Disclaimer: I am not, under any circumstances, claiming that Nate Davis is the future, our savior or anything of the sort. This article is advocating the desire to see if he can show flashes of any of those things. There is no Nate Davis bandwagon at this point, at least as far as this article is concerned. Unless someone says it outright, assume that "Free Nate," implies "I would like to see what Nate Davis can do in a regular season football game." I cannot be more clear than this.
The 49ers future at the quarterback position is not on the 53-man roster, and there's a good chance it's not on the practice squad, either. Alex Smith has exhausted his stay in San Francisco, and barring a new offensive-minded head coach who sees something in him, he'll be gone next year. Troy Smith was a promising experiment for a short while, but he too appears to be on his way out, or at the very least relegated to a backup role for the future.
David Carr is David Carr.
It's just clear all-around that the quarterback position is one of the top two weaknesses on the roster, next to cornerback. The 49ers can't get the ball to receivers, and they can't stop the ball from getting to opposing receivers. They're not the catalyst for the losing season, but they're a huge contributor, to be sure. Now the 49ers are out of playoff contention, and Mike Singletary has been relieved of his duties as head coach. One game remains, against the Arizona Cardinals on Sunday. Who makes the start for the 49ers?
Why not Nate Davis? It's a longshot that he can be "the future," but he knows enough of the playbook to go out there and play. It's never alright to just lose a game to lose a game, but there are folks already hoping for the best draft positioning possible, so why not try the practice squad quarterback? There really isn't much of a reason to not go with him. First, a couple things regarding Nate.
Nate is dyslexic, it's a learning disability at that point. It doesn't mean he has trouble calling plays or leading anybody, it doesn't mean he sees everything backwards in his head. His particular case simply impedes his ability to learn the playbook by normal means, he needs visual aids and the things of that nature. He's a project, and everybody knows it, but right now he's our project and we may as well see how far along he is.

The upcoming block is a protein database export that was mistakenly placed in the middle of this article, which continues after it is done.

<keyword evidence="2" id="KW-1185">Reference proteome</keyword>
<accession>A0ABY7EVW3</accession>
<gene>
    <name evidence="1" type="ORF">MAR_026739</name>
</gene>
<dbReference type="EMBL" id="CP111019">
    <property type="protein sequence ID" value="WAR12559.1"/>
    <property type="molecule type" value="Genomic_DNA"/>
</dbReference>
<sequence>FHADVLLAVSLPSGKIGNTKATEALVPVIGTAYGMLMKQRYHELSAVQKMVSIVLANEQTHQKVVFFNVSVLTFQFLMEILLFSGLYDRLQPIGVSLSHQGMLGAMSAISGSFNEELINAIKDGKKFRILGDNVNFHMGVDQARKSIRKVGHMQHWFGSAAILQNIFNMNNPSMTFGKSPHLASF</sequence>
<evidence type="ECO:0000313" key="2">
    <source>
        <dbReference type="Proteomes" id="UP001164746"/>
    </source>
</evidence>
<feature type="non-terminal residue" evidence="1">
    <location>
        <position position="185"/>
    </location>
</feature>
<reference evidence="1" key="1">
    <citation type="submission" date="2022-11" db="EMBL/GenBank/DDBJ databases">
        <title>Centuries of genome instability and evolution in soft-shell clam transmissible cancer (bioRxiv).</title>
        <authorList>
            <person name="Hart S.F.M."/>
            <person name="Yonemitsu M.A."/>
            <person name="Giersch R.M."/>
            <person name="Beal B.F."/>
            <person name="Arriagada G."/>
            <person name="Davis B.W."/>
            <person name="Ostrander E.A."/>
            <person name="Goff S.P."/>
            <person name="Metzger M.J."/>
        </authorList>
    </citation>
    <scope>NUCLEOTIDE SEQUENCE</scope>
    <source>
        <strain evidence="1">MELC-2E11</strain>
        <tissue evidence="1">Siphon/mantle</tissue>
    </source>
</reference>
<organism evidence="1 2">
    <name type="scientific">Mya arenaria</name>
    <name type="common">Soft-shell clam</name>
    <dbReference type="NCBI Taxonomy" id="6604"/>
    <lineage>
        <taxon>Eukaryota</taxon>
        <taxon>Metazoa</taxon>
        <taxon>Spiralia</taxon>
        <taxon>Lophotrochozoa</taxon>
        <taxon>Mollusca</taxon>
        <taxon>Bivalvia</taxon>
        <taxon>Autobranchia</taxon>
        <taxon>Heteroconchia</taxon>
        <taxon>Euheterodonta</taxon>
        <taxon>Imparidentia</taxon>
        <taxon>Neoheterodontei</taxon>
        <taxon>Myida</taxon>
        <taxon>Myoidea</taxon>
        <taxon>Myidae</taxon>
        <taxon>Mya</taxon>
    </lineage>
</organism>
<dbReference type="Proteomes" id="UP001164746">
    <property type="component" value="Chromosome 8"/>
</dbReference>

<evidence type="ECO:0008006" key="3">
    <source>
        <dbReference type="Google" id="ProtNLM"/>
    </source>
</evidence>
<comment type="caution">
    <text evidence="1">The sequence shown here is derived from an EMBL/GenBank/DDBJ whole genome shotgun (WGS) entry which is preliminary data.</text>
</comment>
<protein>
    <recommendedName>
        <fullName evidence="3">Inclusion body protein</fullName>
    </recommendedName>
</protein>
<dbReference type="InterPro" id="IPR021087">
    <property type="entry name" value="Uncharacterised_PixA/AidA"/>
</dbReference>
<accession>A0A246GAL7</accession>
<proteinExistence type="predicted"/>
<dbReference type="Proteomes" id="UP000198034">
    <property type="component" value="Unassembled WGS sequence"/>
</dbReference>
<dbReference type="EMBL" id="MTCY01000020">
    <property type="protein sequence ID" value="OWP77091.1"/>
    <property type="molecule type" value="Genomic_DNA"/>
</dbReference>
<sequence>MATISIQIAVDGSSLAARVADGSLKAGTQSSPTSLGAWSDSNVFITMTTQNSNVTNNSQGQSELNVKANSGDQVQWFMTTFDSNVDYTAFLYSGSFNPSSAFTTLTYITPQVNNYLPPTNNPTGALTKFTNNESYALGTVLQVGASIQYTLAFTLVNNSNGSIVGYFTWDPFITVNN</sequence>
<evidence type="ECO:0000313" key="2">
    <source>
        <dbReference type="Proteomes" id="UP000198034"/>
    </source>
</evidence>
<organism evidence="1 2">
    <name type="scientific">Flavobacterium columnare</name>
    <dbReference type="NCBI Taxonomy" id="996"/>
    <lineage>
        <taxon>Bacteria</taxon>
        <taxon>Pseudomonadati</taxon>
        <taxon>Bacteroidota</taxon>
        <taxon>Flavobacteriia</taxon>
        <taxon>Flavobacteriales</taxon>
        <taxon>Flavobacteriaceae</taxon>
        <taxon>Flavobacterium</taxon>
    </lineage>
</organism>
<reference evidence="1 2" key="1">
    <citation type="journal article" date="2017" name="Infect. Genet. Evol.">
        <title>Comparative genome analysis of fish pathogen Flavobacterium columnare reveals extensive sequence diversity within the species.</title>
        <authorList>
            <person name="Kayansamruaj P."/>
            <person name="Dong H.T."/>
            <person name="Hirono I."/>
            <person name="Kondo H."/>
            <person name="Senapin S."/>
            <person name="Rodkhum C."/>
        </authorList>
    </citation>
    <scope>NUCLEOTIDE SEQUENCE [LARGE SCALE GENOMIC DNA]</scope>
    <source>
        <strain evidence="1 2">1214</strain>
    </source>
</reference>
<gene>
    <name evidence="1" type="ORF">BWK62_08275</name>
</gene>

During the preseason, we saw a lot of good things from Nate. Using a very limited playbook, he made some very good throws and showed good poise under center. While under pressure, Nate had the propensity for buying as much time as possible with his feet before making his throw. He has very good deep accuracy, but his decision making on the deep ball might not be the best. His arm strength is elite. I recall one play he hustled to the right side, and when he was about to go down, he sort of flicked his wrist and the ball sailed somewhere around fifty yards where Jason Hill would have made the catch if not for pass interference.
There's physical tools there, and he has the ability to know and utilize a playbook, it's just about seeing how well he can do it and if he can do it any time soon. The big problem now is, when the 49ers bring in a new head coach, he will come with a new offensive coordinator, which will mean a new offensive system for Nate to learn. Still, I'd wager whoever this new coach is can handle a quarterback better than Singletary and Co. Either way, what's the reason for not starting Nate on Sunday? What I'm looking for is tangible, regular season NFL action against a team that will be trying.